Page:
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About Seahawk

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  1. The following has been distilled from the information contained in the revised (2008) edition of "Dambusters: The Definitive History of 617 Squadron At War 1943-1945" by Chris Ward and Andy Lee (Red Kite). There are some differences from the article in Alex's link. There was a total of 23 Type 464 PROVISIONING Lancasters: the one missing from the article is the first prototype ED765/G. The surviving Type 464 Lancasters seemed to have remained available to the squadron. They were used only very occasionally on operations until a little flurry by several of the aircraft in November 43 to Jan 44. Later still ED817 undertook 3 operations between 20 and 24/4/44. During those operations they often dropped 12,000 lb bombs but not invariably (eg ED906 and ED932, Pas de Calais on 4/1/44 when the aircraft, described by the book as Type 464 variants, flew with a reduced load of 11 x 1000lb bombs when the rest of the squadron carried 14). Most of the surviving Type 464 Lancasters were flown out to storage at Metheringham on 15/4/44: "The intention was that they should be flown occasionally and maintained sufficiently to allow their return to operations, should the need arise." The last operational mission undertaken by a Type 464 Lancaster was, as far as I can see, by ED909 (Mickey Martin's P-Popsy from the Dams Raid) on 8 June 1944 (8 x 1000lb bombs plus 6 x 7" clusters). Not surprisingly there are no photos in the book of Type 464 Lancasters after the dams operation so the extent of any conversions back to standard configuration remains, to my mind, a matter of conjecture. I haven't spotted anything in the form of hard evidence in the cited article. My money is that they stayed in recognisable Type 464 configuration for the rest of their careers, with those used on operations having no bomb doors, possibly retaining the fore and aft fairings (if, rpt if that is consonant with carrying a 12,000lb MC bomb or 11 x 1000lb bombs) and probably without the bomb-carrying arms Postscript: the Air Britain serials listing does not record Type 464 aircraft serving with any squadron (or unit) after 617 Sq with the exception of the 3 issued to 61 Sq for Op GUZZLE (post-war disposal of redundant UPKEEP mines).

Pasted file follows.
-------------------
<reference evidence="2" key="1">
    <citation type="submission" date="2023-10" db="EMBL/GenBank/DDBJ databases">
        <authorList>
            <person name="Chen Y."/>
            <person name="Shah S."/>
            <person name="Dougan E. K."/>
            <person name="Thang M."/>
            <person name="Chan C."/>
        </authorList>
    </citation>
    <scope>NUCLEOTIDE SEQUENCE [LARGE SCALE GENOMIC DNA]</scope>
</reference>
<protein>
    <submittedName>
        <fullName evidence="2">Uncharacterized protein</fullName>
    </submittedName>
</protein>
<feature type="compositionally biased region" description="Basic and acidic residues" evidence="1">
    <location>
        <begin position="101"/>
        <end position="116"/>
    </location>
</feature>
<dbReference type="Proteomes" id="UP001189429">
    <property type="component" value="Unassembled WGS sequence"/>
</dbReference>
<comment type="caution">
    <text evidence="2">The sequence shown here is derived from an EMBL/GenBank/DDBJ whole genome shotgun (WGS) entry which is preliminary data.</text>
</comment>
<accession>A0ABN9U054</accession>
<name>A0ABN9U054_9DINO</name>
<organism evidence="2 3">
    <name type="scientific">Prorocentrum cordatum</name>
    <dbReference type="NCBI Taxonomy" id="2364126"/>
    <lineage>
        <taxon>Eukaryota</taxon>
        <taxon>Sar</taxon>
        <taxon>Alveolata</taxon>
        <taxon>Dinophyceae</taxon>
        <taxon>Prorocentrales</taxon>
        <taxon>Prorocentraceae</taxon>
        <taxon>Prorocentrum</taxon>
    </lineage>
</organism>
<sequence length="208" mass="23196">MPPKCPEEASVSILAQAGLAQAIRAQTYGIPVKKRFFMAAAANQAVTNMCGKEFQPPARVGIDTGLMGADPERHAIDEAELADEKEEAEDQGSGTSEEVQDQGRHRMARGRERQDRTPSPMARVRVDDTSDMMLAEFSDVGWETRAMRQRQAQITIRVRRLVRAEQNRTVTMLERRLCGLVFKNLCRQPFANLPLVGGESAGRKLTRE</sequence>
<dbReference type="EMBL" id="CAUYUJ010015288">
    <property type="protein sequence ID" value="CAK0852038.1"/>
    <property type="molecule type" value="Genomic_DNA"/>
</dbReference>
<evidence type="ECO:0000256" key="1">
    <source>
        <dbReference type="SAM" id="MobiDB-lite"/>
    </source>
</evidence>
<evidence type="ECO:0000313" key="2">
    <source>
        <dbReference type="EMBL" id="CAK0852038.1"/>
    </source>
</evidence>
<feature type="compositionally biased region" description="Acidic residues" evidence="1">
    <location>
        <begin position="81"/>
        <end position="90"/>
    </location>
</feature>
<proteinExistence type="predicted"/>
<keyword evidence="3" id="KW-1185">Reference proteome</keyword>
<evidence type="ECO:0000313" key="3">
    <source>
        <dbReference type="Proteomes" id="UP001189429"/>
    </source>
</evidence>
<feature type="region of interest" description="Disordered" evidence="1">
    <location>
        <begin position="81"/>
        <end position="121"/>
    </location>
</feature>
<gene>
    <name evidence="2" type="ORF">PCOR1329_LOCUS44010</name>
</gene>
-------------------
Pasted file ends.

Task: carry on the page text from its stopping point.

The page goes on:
2. Seahawk


    Good on yer! We pass this way only once so make the most of it. Enjoy - you've earned it.
  3. Seahawk

    G.A.L. Hotspur

    Always nice when someone says thank you for help received. That's an absolutely lovely build of the Frog Hotspur. Well done!
  4. Or maybe from the Airfix Seafire F.17, which comes with 2 sets of wheels? Not that I know anything about this 1/48 malarkey, you understand.
  5. Think that photo is reversed. Looks like an AW-coded aircraft (42 Sq).
  6. On that logic I can confidently look forward to the new 1/72 Sea Fury, Javelin, Sea Vixen, Walrus.... Happy days indeed! Oh, wait...
  7. It's been 8 years since I failed to dash out and buy Consolidated Mess when it was first published. The one that got away: I blinked and missed it.
  8. Good tries. Near misses, but not the thread I had in mind: I know because I scissors-and-pasted parts of it. And, because Microsoft Word has apparently had the temerity to take all my Open Office Writer files hostage unless I pay the evil beggars the licence fee for a product I don't want, I can't paste them back here.
  9. Seahawk

    Happy Easter!

    I have a feeling crème eggs and hot cross buns are now considered non-seasonal but this was a whole aisle devoted to Easter eggs. Whatever happened to St Valentine's Day as the first post-Christmas excuse to sell minuscule amounts of chocolate at scandalously inflated prices?
  10. Seahawk

    Happy Easter!

    Saw Tesco setting up the Easter egg display Fri 10 Jan. Is this a record?
  11. Somewhere on this site there is a thread in which the dear departed Miggers discussed this topic in some depth. He demonstrated, to my satisfaction at least, that early Seafire F.17s had 4-spoke wheels and no wheel bulge and that Seafire F.17 SX330 and onward had 3-spoke wheels and the big over-well bulges to accommodate them (the 4-spoke wheels are 10.25" wide while the 3-spoke ones are 12".). It also included the clearest photos I have seen of said bulge. The Airfix 1/48 Seafire F.17 kit has both types of wheel but does not have the bulge: this means that some of the marking options are not strictly applicable unless the wings are modified. Good luck in finding the thread. I've tried! No, no-one that I have heard of has produced these wheel bulges in 1/48.
  12. I'm sorry, you're quite right. Bill did some of the other titles. And it looks as if there was a reprint or 2nd ed around 1990.
  13. And W A (Bill) Harrison Bruce Robertson authored a book called Beaufort Special back in the 1970s. One of quite a good series published by Ian Allen (Spitfire, Hurricane, Lysander, Swordfish).
  14. Cornwall, always a hotbed of technical innovation, is ahead of you on this one. https://www.thesun.co.uk/news/4914205/christmas-tree-worst-cornwall-cornetto-residents/
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